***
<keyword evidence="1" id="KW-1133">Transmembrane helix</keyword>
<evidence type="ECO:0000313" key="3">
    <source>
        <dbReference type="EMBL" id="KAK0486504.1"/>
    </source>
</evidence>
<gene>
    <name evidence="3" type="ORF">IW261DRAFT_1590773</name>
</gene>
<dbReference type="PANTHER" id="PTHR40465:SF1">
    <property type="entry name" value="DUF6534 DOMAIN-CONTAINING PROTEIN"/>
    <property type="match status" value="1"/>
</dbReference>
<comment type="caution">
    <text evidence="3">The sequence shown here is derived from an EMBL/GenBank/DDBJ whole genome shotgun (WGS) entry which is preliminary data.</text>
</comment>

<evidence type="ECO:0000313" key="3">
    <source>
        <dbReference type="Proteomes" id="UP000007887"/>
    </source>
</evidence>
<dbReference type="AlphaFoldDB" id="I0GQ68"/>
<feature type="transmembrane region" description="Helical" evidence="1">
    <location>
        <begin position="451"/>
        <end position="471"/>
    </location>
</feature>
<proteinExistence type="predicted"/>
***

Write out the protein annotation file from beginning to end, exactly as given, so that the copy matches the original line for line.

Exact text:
<keyword evidence="1" id="KW-1133">Transmembrane helix</keyword>
<evidence type="ECO:0000313" key="3">
    <source>
        <dbReference type="EMBL" id="KAK0486504.1"/>
    </source>
</evidence>
<gene>
    <name evidence="3" type="ORF">IW261DRAFT_1590773</name>
</gene>
<dbReference type="PANTHER" id="PTHR40465:SF1">
    <property type="entry name" value="DUF6534 DOMAIN-CONTAINING PROTEIN"/>
    <property type="match status" value="1"/>
</dbReference>
<comment type="caution">
    <text evidence="3">The sequence shown here is derived from an EMBL/GenBank/DDBJ whole genome shotgun (WGS) entry which is preliminary data.</text>
</comment>

<evidence type="ECO:0000313" key="3">
    <source>
        <dbReference type="Proteomes" id="UP000007887"/>
    </source>
</evidence>
<dbReference type="AlphaFoldDB" id="I0GQ68"/>
<feature type="transmembrane region" description="Helical" evidence="1">
    <location>
        <begin position="451"/>
        <end position="471"/>
    </location>
</feature>
<proteinExistence type="predicted"/>